Is what you’re
Supposed to remember!
How many times have you heard it said?
It’s like, “Listen up, people!
Here comes your social programming!”

At the end of the day,
The sun goes down,
The moon comes up
The stars come out
And we’re expected
For dining, dancing
Singing, shout,
As though we were all happy,
As though we ever were happy,
As though we’re still happy, now,
And knew what it was all about.

At the end of the day
I feel I’d like to crawl away
Someplace dark and warm to sleep
To lay me down, my soul to keep.

—Photo by Susan Sigge

—Joseph Nolan

Something drew away,
Quickly, suddenly, silently,
As though by vacuum,
Which I could not bear to lose.

The world feels so empty
When you no longer feel
Anything more than the
Emptiness of loss.


—Joseph Nolan

In reverent undulation,
A snake will shed its skin,
But not before the new one
Is ready to begin.

Such is the way of change:
Too soon,
And it’s too painful!
Too late,
And it’s too strange.

When it’s time,
Get ready,
Feel the signal:
Might be your early sign
That nature is moving
In its order
Briefly toward disorder
To re-arrange.


Today’s LittleNip:

—Joseph Nolan

Flowers, grass, trees,
Buzzing bumblebees,
Gentle summer breeze,
Days spent at ease,
By these
Will you be pleased
Colored leaves
Signal winter’s coming.


Thanks to today’s Monday crew of cooks in the Kitchen for their fine poetry and photos! I do notice that we seem to be on the cusp of spring; some are saying winter is here, some say she’s done. Well, that’s the truth!

Anyway, Sue Crisp is back with us with her lovely pix and poems; Ian Copestick has sent us two intriguing poems by virtual steamship from Stoke on Trent (including a sonnet); Caschwa has made our recent Seed of the Week, the Haibun, part of his poetry skin, skillfully writing lots of them as we approach the Ize of March; Joseph Nolan sends us smooth elegies on various types of Loss, our current Seed of the Week; and some of Susan Sigge’s additional (wonderful!) photos grace these poems. (See yesterday’s post for more about Susan.)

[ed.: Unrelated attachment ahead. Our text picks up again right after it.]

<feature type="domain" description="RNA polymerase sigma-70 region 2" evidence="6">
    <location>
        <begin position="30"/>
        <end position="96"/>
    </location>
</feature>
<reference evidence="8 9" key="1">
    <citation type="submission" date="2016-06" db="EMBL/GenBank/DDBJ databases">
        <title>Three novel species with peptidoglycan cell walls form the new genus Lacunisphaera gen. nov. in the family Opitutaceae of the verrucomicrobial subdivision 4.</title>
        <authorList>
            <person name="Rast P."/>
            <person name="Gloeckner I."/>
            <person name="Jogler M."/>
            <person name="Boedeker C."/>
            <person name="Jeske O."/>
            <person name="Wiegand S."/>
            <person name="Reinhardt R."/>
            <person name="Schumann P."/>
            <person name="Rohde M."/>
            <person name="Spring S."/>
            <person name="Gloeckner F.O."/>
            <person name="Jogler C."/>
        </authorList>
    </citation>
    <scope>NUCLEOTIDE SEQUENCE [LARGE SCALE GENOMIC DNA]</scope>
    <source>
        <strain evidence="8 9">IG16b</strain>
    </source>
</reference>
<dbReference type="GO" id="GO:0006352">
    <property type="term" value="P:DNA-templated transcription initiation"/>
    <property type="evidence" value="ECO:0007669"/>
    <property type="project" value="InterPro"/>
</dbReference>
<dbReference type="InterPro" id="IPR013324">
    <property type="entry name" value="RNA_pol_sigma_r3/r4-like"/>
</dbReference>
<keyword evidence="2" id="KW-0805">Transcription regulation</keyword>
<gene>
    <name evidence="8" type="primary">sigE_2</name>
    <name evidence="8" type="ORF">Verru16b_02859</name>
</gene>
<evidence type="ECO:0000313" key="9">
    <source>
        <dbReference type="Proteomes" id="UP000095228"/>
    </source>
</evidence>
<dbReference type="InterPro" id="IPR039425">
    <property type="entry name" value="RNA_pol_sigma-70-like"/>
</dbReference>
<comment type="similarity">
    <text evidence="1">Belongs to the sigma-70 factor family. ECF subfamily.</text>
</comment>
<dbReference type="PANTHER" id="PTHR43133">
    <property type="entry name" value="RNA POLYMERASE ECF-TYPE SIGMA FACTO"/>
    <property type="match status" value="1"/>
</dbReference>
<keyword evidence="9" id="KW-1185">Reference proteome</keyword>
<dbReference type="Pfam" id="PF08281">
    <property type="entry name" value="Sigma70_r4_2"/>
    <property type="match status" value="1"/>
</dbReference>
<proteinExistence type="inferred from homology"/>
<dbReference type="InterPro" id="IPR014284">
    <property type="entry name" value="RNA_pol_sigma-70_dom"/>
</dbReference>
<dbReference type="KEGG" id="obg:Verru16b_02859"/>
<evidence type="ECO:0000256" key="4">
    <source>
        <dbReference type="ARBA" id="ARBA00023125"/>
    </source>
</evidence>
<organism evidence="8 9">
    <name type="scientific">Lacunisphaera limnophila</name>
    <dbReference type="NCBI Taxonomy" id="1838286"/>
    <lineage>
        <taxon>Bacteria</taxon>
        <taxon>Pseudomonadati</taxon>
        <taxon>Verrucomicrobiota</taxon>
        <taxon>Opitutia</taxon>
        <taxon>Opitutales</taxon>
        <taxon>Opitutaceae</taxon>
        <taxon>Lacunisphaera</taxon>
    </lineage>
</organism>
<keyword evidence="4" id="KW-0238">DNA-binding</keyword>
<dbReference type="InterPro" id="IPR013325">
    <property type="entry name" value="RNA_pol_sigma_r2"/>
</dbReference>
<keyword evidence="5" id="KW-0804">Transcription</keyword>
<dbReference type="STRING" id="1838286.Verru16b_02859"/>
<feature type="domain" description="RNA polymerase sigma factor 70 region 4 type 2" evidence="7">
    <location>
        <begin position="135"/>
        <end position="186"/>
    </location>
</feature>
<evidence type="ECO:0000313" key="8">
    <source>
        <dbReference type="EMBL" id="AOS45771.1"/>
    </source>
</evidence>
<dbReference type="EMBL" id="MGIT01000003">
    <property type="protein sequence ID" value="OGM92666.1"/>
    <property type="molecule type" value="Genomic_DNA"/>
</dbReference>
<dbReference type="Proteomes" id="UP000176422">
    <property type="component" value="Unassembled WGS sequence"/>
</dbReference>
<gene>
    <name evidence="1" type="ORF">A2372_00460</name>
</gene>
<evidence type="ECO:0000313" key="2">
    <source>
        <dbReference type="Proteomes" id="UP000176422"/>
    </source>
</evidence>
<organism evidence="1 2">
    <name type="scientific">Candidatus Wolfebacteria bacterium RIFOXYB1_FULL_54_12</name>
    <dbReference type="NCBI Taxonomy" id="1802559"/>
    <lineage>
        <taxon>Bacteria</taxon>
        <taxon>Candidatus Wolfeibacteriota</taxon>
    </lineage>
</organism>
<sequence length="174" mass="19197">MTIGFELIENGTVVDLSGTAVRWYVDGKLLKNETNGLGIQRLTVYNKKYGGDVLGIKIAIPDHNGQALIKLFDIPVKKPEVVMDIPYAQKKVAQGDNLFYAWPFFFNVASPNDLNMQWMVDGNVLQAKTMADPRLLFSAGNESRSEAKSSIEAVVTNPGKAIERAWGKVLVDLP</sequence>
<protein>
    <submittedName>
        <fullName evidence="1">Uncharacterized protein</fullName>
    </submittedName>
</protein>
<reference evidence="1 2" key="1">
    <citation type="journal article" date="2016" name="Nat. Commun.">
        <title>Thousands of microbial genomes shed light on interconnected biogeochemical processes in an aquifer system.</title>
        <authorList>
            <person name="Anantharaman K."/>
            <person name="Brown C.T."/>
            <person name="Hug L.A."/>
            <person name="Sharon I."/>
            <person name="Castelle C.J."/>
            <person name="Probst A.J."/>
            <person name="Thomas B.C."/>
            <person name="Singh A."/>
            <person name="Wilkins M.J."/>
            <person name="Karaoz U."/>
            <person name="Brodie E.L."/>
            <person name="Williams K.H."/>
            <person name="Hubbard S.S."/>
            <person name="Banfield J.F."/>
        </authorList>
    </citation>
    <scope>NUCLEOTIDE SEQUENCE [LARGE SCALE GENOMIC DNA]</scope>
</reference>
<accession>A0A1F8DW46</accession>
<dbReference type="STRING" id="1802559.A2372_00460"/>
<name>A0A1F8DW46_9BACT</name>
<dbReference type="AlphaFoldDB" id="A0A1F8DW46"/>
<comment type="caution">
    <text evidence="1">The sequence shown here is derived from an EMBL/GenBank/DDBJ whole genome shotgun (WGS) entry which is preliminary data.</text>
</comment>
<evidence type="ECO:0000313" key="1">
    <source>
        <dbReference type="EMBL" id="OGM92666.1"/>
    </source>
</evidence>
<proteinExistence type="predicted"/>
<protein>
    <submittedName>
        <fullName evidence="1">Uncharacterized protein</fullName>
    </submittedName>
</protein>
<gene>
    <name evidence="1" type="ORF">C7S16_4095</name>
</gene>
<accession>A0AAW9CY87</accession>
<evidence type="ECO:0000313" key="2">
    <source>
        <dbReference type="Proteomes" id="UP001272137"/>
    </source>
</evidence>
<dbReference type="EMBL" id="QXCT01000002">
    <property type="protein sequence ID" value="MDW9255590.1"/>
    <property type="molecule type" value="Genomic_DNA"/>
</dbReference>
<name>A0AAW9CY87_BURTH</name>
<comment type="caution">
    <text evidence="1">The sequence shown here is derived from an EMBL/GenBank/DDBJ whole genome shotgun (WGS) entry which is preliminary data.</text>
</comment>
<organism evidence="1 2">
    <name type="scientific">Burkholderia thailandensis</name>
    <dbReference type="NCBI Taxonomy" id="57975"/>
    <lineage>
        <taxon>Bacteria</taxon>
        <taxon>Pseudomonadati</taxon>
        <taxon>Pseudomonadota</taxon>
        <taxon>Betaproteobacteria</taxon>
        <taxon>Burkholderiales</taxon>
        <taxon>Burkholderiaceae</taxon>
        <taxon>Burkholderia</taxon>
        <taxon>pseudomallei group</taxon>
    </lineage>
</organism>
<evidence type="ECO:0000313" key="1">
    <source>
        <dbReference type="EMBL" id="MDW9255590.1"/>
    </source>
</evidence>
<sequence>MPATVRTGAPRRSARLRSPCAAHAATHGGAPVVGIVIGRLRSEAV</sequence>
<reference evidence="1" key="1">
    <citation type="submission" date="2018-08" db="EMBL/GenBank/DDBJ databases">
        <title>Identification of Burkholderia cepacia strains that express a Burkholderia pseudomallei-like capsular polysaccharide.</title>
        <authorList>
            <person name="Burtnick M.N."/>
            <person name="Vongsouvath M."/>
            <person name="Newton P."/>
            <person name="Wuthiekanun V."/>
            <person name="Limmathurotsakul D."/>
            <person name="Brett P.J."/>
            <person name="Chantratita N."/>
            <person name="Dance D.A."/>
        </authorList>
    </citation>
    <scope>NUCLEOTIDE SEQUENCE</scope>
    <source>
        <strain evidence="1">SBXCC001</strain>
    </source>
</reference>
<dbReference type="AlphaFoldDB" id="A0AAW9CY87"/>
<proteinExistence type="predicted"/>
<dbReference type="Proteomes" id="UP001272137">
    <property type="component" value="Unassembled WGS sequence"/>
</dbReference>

I don’t usually wax so poetic about our SnakePal Stars, but I do feel gratitude for each and every one of them: poets, photogs, those who send announcements for the calendar; those who send weekly posts and those who are more sporadic; those who live down the street and those from across the county and across the sea. One of my British pals called us “eclectic”, which was my goal scads of years ago when I started this blog. I appreciate poets who write in all sorts of styles about love, politics, spirituality, nature, history; silly poems; serious and painful ones; things and places and people I know or don’t know. Our community has grown over the years, and every day my email brings me surprises—like Christmas! And you’d be surprised how little I censor or reject.

So keep ‘em coming, and know that you’re appreciated. Once a SnakePal, always a SnakePal! All you have to do is send your work to I promise to treat it with care…….

Poetry events in our area this week begin tonight, 6pm, with Poetry in Motion poetry read-around at the Placerville Sr. Center lobby, 937 Spring St., Placerville. Then at 7:30pm, Sac. Poetry Center presents Arturo Mantecon and Ivan Argüelles plus open mic, 25th & R Sts., Sac.

SPC workshops this week include Tuesday Night Workshop for critiquing of poems at the Hart Center (27th and J Sts.) on Tuesday, 7:30pm (call Danyen Powell at 530-681-0026 for info); and MarieWriters Generative Writing Workshop at SPC for writing poems, facilitated this week by Patricia Wentzel, 6-8pm.

“Relax with Tax for Artists & The Self-Employed” with Jon Martin on Wed. night, 6pm, at Cal. Lawyers for the Arts, 2015 J St., #204, Sac. Be sure to register at And Thurs. is Poetry Unplugged at Luna’s Cafe, 1414 16th St., Sac. with featured artists and open mic. Scroll down to the blue column (under the green column at the right) for info about these and other upcoming poetry events in our area—and note that more may be added at the last minute.

Squaw Valley is tuning up again for their Summer Workshops, and if you wish to attend, March 28 is the deadline for submissions to the June 22-29 Community of Writers at Squaw Valley Summer Poetry Workshop. Info:

Hey! Send Medusa stuff, too!  

—Medusa (Celebrate Poetry!)   

 Elizabeth Bishop
Speaking of loss, check out “Elizabeth Bishop’s Art of Losing”

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in the top right corner to come back to Medusa.